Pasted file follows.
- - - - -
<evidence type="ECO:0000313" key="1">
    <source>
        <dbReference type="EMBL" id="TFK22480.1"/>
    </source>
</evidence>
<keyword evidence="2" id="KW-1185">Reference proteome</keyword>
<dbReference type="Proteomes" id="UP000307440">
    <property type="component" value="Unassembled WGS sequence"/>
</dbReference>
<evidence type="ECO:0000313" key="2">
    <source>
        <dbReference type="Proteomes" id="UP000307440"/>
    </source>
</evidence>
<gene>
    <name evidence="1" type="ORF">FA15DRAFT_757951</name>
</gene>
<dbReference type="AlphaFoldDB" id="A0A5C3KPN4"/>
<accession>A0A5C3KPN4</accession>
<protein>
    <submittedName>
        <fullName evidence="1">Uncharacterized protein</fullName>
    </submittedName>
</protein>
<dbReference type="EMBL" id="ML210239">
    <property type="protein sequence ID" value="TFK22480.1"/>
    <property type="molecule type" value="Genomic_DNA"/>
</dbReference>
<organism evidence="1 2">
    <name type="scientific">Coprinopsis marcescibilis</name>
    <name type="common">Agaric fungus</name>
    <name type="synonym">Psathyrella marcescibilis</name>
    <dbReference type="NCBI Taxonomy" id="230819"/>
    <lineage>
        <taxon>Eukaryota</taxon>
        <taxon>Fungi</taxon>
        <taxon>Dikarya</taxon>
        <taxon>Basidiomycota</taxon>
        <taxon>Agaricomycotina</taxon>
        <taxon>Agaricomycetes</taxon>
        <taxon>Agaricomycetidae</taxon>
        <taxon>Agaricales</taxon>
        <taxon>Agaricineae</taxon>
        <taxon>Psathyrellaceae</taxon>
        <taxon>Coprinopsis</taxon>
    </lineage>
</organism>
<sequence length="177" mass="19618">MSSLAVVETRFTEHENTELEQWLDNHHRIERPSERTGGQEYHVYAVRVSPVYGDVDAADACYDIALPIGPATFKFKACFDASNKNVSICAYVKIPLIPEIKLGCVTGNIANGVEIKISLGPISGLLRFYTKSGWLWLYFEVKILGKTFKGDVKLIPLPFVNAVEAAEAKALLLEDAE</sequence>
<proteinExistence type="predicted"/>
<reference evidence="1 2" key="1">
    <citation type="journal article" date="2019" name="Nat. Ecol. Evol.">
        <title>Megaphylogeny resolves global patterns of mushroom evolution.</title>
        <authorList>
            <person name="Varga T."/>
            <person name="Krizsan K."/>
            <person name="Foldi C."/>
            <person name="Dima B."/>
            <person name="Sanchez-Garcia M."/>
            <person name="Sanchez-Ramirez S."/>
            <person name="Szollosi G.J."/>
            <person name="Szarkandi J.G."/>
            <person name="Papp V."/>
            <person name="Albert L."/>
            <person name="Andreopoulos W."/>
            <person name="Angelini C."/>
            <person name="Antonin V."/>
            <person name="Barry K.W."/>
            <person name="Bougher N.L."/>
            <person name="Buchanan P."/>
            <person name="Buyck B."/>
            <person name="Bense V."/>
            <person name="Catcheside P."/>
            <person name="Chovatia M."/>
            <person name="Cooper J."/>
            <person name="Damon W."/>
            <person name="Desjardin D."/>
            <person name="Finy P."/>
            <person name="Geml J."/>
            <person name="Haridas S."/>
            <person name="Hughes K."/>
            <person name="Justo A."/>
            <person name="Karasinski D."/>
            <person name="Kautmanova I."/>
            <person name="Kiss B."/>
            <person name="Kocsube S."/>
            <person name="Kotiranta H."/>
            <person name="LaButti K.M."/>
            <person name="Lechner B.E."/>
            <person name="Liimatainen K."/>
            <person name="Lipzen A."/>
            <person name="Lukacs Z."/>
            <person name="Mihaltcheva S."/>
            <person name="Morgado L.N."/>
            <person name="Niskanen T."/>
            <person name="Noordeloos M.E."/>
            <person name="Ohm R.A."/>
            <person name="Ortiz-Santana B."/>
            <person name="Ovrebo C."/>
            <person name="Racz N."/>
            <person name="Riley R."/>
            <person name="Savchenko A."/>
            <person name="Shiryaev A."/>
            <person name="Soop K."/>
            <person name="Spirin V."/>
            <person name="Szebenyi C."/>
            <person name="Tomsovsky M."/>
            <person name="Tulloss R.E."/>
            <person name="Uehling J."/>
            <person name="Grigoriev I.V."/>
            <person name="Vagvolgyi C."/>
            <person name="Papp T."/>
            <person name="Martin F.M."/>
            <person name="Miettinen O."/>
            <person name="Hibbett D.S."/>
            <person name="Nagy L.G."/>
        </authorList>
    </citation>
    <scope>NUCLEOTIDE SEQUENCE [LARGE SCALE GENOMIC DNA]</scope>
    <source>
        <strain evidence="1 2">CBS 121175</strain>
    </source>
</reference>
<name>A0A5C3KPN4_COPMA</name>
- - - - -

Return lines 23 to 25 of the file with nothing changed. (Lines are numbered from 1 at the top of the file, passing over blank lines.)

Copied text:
    </submittedName>
</protein>
<dbReference type="EMBL" id="ML210239">